About the Author
Neera Chandhoke taught Political Science at the University of Delhi. She is a Distinguished Fellow, Centre for Equity Studies, Delhi. She writes about civil society, secularism, revolutionary violence, and democracy. Her latest work is Rethinking Pluralism, Secularism and Tolerance: Anxieties of Coexistence.
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Books of the Week - Saturday, 11th September, 2021

The Silent Coup: A History of India's Deep State
by - Josy Joseph 

About the Book

‘They were not expected to behave like the terrorists they were hunting. Even in the thickest fog of war, the law-abider and the law-breaker must be distinguished.’
India is justly proud of a parliamentary democracy that has never been threatened by a military coup. No mean feat in a neighbourhood where coups are common and notions of constitutionality shaky. However, for decades now, India’s democratic standing has been steadily declining. An international analysis recently rated the country as only ‘partly free’, while another deemed it an ‘electoral autocracy’.
Josy Joseph investigates this decline and comes away with a key insight: that the process of confronting militancy has warped the system. As insurgencies erupted across India, and grew increasingly more sophisticated in the 1980s and ’90s, the security establishment struggled to keep up. Increasingly overwhelmed, the police forces, intelligence agencies, federal investigation agencies, tax departments and the like came up with ingenious—at times sinister—solutions: from faking and framing evidence to staging massive terror attacks and even creating terrorist organisations. Over time, militancy became a flourishing, multi-faceted business enterprise.
From the Kashmiri militancy to the Sri Lankan civil war, from the attack on Mumbai to the long-term unrest in the Northeast, India’s ‘war on terror’ has made its security institutions more nationalistic and chauvinistic and, inevitably, more corrupt. Most dangerously, there is a near-complete capture of the security apparatus, whether investigative agencies, police or intelligence, by the political executive—serving as stormtroopers with no accountability, rather than as defenders of the Constitution.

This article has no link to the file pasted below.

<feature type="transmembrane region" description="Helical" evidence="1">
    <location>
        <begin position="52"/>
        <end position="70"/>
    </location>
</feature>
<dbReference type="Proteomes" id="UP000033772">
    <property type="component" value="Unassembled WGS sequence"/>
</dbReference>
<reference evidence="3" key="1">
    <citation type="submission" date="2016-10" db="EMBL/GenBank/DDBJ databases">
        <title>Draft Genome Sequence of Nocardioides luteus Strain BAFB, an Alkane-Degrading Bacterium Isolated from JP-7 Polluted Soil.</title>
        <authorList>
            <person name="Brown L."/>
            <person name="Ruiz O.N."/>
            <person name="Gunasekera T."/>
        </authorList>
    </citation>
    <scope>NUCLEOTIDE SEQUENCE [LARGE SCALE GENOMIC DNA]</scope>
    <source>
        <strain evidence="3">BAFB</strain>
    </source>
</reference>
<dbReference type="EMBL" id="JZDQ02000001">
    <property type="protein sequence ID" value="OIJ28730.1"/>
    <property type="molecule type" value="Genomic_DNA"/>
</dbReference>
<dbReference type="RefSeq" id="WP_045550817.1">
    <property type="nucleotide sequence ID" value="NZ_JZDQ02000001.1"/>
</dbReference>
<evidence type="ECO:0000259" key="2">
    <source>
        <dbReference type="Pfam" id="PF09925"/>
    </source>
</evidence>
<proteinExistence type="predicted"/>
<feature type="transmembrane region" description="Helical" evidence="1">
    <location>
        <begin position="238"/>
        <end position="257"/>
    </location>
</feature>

The result of more than two decades of reporting on insurgencies, terrorism and the security establishment, The Silent Coup is a wake-up call to the nation. You do not need a military coup to subvert democracy, Joseph says—in India, it has already been subverted.
About the Author
Josy Joseph is a writer-journalist based in New Delhi, and founder of Confluence Media, a platform-agnostic investigative journalism outfit. His first book, A Feast of Vultures: The Hidden Business of Democracy in India, won the 2017 Crossword Award for the best non-fiction book.
He has won several awards for his journalism, including the Prem Bhatia Trust’s ‘India’s best political reporter’ in 2010 and the ‘Journalist of the Year’ Ramnath Goenka award in 2013. The Prem Bhatia trust citation said the award was ‘for his scoops and revelations, which include a list of scams that have become familiar names in the political lexicon’. Josy has exposed some of India’s biggest scandals—among them, the Mumbai Adarsh Housing scam and the 2010 Commonwealth Games scams—and his stories have played a significant role in impacting the country’s social and political narrative.
He was the National Security Editor of The Hindu newspaper until August 2018, when he left to start Confluence Media. Previously, he has also worked with The Times of India as its Editor, Special Projects, Daily News and Analysis (DNA) as an Associate Editor, and several other mainstream publications.
At Confluence Media, Josy is experimenting with creating a commercially viable, scalable, quality journalism outfit.